Was Iblis (Satan) a "fallen angel" or was he always a jinn?

By: A. Muhammad


Traditional Muslim scholars state that Iblis was always a jinn and was never an angel.
They make this claim on two grounds:

1-
Angels do not have free will, and thus they never disobey God. Since Iblis disobeyed God's command to prostrate to Adam then, he could not have been an angel.
2- The Quran states that Iblis was a jinn (18:50).

The purpose of this article is to analyse these two points in the light of the Quran.

FIRST:
The claim that angels do not have free will is not found anywhere in the Quran. It is only based on the interpretation of certain Quranic verses. The full analysis of this matter is found on the following page: Do angels have free will?

SECOND:
The words in 18:50 are indeed interpreted by the traditional scholars to mean that Iblis was always a jinn and was never an angel. To investigate the truth of this interpretation, it is necessary to read 18:50:

[
18:50] When We said to the angels, "Fall prostrate before Adam." They fell prostrate except Satan. He 'kana' one of the jinn and he disobeyed the order of His Lord. Will you take him and his descendants as allies besides Me when they are your enemies? What a miserable substitute for the transgressors!

The Arabic word
'kana' is left un-translated for the time being as it will be fully analysed later in the article. For now, the scholars who claim that Iblis was never an angel are required to explain why the command to prostrate to Adam fell on Iblis if he was never an angel? God clearly said in 18:50 that He commanded "the angels".
The reply most scholars give is that the command fell on Iblis because, even though he was not an angel, yet he was in the company of the angels when the command of God was issued.
This explanation falls short when we read the words in 18:50.

First, we do not find evidence anywhere in the Quran to support the claim that Iblis was a jinn in the company of angels.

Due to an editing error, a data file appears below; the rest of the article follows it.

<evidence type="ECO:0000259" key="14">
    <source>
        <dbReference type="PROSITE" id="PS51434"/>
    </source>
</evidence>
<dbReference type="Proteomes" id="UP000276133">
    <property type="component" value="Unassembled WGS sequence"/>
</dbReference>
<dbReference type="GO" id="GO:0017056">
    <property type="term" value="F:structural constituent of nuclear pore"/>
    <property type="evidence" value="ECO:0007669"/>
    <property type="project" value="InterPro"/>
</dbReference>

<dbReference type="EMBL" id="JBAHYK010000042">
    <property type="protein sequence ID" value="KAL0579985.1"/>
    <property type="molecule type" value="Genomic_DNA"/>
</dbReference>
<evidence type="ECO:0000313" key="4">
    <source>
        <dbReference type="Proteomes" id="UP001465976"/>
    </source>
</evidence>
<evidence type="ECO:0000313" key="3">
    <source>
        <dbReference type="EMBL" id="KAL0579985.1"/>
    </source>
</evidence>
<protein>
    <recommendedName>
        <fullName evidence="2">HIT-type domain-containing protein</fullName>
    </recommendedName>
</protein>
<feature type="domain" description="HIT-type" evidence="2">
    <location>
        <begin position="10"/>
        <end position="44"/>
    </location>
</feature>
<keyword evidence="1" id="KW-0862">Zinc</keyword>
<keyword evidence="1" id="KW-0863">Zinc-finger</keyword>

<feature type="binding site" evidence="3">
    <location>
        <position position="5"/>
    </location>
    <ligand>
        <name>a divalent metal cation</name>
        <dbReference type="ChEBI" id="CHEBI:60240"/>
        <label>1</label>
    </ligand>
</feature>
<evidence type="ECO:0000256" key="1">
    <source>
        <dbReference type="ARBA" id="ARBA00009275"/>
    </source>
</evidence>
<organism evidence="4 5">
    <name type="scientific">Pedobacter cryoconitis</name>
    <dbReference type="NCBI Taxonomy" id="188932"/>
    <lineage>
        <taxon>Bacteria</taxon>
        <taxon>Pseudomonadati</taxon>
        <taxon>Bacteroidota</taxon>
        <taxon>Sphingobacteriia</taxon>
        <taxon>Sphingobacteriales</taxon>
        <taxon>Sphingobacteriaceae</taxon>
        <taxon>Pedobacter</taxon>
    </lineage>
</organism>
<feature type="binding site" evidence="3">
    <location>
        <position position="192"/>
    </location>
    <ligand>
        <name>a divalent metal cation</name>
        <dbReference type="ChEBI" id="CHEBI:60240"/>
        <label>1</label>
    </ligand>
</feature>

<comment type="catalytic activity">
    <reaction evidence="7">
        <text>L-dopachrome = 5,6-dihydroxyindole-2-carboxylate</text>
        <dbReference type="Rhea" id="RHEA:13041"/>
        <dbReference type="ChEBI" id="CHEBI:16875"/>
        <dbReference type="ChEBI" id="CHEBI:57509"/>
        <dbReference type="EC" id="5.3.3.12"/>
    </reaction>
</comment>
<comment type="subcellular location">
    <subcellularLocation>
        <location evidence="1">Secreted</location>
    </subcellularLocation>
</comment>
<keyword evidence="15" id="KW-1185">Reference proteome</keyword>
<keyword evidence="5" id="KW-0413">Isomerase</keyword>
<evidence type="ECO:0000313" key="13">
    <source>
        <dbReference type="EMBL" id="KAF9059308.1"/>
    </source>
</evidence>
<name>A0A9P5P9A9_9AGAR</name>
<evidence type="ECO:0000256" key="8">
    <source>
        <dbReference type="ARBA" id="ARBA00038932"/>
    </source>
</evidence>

Second, the words in 18:50 state categorically that God commanded 'the angels' to prostrate. God never said that He commanded the angels, plus whoever was in their company!

We must accept that God knows exactly what He is saying, and that His words are always very precise. As a result, to add any additional meaning to God's words (such as: plus whoever was in their company) is to corrupt the Quranic truth.
The only rational conclusion we derive from 18:50 is that since God commanded the angels, and that they all obeyed except Iblis, then by definition, Iblis must have been one of the angels, otherwise the command would not apply to him.

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It now remains to analyse
18:50 to determine what is the correct meaning of the words 'kana min al-jinn'. Do these words mean that Iblis has always been a jinn? Do these words mean that Iblis was never an angel?

The word
'kana' holds the key to the correct meaning of the issue at hand. Almost all interpreters and translators understood this to mean "he was one of the jinn".
Is this the correct meaning of this sentence?
Accepting the word "was", as the correct meaning of 'kana' in 18:50, would make the whole verse meaningless! Basically, there would be no explanation as to why the command fell on Iblis when he was a jinn and not an angel?
Could it be that the word 'kana' is used in the Quran in other meanings and not only was?
This makes it necessary for us to research the word
'kana' further.

When we research various Quranic verses where the word
'kana' was used, we find that this word has been used in the Quran in three different meanings:

1-
Kana, to mean: 'is'.
The examples are found in the numerous verses which speak about the attributes of God such as:
" ......... God 'kana' (is) Forgiver, Merciful"4:129
The word 'kana' in such verses can only mean the present is since God is Forgiver and Merciful rather then was or will be.

2-
Kana, to mean: 'was'.
" .......... and he (Abraham) 'ma kana' (was not) one of the mushrikeen"6:161
The use of the word 'kana' in 6:161 can only be speaking about the past was, since at the time the Quran was revealed, Abraham had already been dead for a very long time.

3-
Kana, to mean: 'became'.
"Recite for them the news of the one to whom We gave Our signs, but he withdrew from them, and so the devil pursued him and he 'kana' (became) one of the strayers." 7:175
The one spoken of in 7:175 became one of the strayers after he fell for the whispers of the devil.
also:
" ........... the waves separated them and he (the son of Noah) 'kana' (became) among the drowned."11:43
The word 'kana' in 11:43 cannot mean (was) since the son of Noah did not drown till after the waves separated them, then he became among those who drowned. Equally, the meaning cannot be (is) because Noah's son was drowned a long time before the revelation of the Quran, so God would not say that the son of Noah (is) one of the drowned.

Based on the above analysis, the only correct meaning that is in harmony with all the words in
18:50 is as follows:

1- God commanded the angels to prostrate to Adam.
2- Iblis disobeyed the command, which makes it necessary that he was one of the angels who were commanded.
3- It follows that the sentence 'kana min al-jinn' can only mean that Iblis became one of the jinn as a result of disobeying God.